’Lucky’ Lottos and the Vatican – Part 1: Lightning Strikes Twice
2013 04 19
By Mark Grant | Macronicity
Get a load of this, people…
That’s lightning striking the very top of St. Peter’s Basilica at the Vatican.
Actually, it struck twice.
And not just on any day. This happened on February 11th, 2013, a mere few hours after Pope Benedict became the first Pope in 600 years to resign.
How very odd, that something like this would happen on such an historic day. Go ahead and click on the image, if you want to see a short video of the event. Then click your ‘back’ link to read further…
Now, some ‘skeptics’ say this must be a random coincidence because lightning strikes large buildings ‘all the time’. (Although surely, some Germans would disagree… And note the ‘theme’ here for what’s soon to follow.)
Perhaps… But if this is true, then surely there ought to be various other photos and videos of the Vatican dome being struck online – since it is one of the most photographed buildings on the planet. Apparently 3,8 million people visited the Vatican in 2005.
Let’s crunch some numbers then. Assume that on average 4 million people a year go there. That works out to 11,000 people a day, many of whom will be toting cameras and smart phones. You would think there would be a ton of pics from people online, as in, “Hey, I was at St. Peter’s Square, and lightning struck!”"
And so, if there is actually any substance to this explanation, then there ought to be ‘many’ pics out there of the Vatican dome getting struck by lightning, on many other days…
I couldn’t find any. But then again, maybe I didn’t look in the right places. So, to those who believe this ‘skeptical’ explanation, let the rest of us know your findings, and I will be happy to post them here.
Alternatively, of course, these lightning strikes could be a sign.
If this is a sign, what can we infer? It seems obvious that this ‘macrosync’ was choreographed by someone who (a) has the ability to manipulate the weather to the point that it can direct when and where lightening occurs and (b) who wanted to make a statement to many people that ‘it’ knew what was going on around St. Peter’s Square on that VERY historic day.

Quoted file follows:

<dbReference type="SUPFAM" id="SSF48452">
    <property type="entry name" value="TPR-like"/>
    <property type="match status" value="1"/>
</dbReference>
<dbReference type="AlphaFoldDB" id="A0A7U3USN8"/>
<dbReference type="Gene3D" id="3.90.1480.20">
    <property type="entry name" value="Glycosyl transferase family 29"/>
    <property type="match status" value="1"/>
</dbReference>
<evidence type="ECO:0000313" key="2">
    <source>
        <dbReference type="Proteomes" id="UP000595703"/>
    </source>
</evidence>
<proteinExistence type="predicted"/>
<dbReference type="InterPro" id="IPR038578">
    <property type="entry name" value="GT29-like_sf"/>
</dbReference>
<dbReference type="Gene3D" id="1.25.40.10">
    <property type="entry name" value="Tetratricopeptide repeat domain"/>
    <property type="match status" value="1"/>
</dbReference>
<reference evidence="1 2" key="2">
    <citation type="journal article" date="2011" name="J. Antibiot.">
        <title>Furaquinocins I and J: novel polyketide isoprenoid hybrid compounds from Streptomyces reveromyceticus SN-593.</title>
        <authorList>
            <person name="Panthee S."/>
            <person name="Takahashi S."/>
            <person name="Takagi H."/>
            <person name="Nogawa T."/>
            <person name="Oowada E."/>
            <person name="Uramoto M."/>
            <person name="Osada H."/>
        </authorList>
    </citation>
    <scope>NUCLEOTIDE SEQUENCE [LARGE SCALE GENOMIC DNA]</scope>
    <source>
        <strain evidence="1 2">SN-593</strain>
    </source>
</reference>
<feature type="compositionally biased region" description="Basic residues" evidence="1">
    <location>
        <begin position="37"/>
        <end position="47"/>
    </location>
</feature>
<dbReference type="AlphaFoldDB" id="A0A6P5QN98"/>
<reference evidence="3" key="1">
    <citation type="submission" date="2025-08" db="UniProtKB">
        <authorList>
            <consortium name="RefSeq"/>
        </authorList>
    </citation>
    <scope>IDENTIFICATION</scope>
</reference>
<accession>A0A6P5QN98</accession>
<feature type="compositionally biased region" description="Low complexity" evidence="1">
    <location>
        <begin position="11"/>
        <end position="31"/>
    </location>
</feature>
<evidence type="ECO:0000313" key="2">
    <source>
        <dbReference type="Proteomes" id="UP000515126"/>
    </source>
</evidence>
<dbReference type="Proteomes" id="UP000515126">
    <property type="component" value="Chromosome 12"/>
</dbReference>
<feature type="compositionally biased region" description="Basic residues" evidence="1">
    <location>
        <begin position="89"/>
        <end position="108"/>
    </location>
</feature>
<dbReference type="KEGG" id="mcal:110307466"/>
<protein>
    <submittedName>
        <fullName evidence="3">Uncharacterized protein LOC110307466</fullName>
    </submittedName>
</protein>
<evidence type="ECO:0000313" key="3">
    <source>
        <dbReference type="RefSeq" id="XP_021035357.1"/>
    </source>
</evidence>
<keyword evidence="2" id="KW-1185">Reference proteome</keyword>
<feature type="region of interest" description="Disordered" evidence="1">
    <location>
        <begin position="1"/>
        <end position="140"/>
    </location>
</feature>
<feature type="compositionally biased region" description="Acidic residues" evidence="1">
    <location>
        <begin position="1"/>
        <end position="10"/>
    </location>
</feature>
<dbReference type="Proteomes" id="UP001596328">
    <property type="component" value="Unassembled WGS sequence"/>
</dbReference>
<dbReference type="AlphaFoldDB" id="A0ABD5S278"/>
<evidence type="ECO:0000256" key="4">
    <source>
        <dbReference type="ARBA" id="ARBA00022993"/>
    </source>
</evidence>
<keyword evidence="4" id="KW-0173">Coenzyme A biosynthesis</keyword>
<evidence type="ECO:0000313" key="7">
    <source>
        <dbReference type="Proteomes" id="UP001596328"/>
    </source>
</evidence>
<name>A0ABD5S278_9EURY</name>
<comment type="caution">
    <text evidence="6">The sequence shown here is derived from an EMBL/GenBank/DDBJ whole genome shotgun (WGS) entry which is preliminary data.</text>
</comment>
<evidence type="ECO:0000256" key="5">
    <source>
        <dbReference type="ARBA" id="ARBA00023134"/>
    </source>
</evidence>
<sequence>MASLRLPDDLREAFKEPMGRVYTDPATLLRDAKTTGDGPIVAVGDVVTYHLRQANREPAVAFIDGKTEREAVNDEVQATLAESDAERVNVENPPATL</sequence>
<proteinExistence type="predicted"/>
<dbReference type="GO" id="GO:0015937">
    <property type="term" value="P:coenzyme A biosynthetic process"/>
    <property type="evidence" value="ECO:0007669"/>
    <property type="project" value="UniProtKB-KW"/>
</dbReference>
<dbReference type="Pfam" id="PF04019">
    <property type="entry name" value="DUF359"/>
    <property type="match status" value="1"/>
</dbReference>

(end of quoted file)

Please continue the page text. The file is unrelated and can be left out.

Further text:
Now, think about this: If the lightning strikes were ‘meant to be’ seen, then the likely target audience is much greater than 1 billion Catholics, since the Pope’s resignation was global news.
One question I have learned to ask is this:
‘*If* an event was targetted for discreet intervention, then might a related future event also be synced? I have learned that asking this question often leads to very fruitful results, or what I call ‘relational’ design..
Here’s how that idea translated to me, in this case:
“If the resignation of Pope Benedict was targeted for intervention, then might there also be another strong hint of intervention relating to the election of the new Pope, Francis I?” In other words, the connecting link in this case was a shared theme – the ending of one Papal reign, and the beginning of another.
When I find evidence of this sort of thing, I think of it as ‘relational’ design. It’s as if the designer is carrying on a conversation.
Surely enough, it took me all of about a minute to find such evidence,’, through an event that took place in Pope Francis’ homeland, Argentina.
It turns out that the new Pope is a hardcore fan of the Argentine soccer club, San Lorenzo. So much so, that in 2008 he became a member of the official fan club and was given ID number 88235. On the day he was elected Pope, members of the fan club blasted his ID membership online. Little did they know that they were setting the table for another macrosync.
Later that day the winning numbers for the Argentina national lottery was 8235, as shown in the photo below… And you can bet that got people’s attention.
If this is the second part of a two-part message, then the designer, who demonstrated the ability to control the weather at the Vatican in the first case, has now shown that it has the ability to infiltrate one of the most closely guarded industries known to man – the gaming industry.
In this case we can be assured that almost all of the 40 million Argentinians would have heard that news, and, that the news would have spread throughout the surrounding region quickly, significantly increasing the number of those who heard the news.
We may also ask, “What are the odds?!” Such a common phrase when it comes to this topic…
Read the full article at: macronicity.wordpress.com
Tune into Red Ice Radio:
Mark Grant - Hour 1 - Macronicity, Micronicity A Tale of Two Synchronicities
Tom Horn - Hour 1 - Papal Resignation, Petrus Romanus & Exo Vaticana
Tom Horn - Hour 1 - Petrus Romanus: The Final Pope
Alan Abbadessa - Synchromysticism & The Sync Book
Jake Kotze - The Philosophy of Synchromysticism
Penney Peirce - Frequency, Intuition, Time & Dreams
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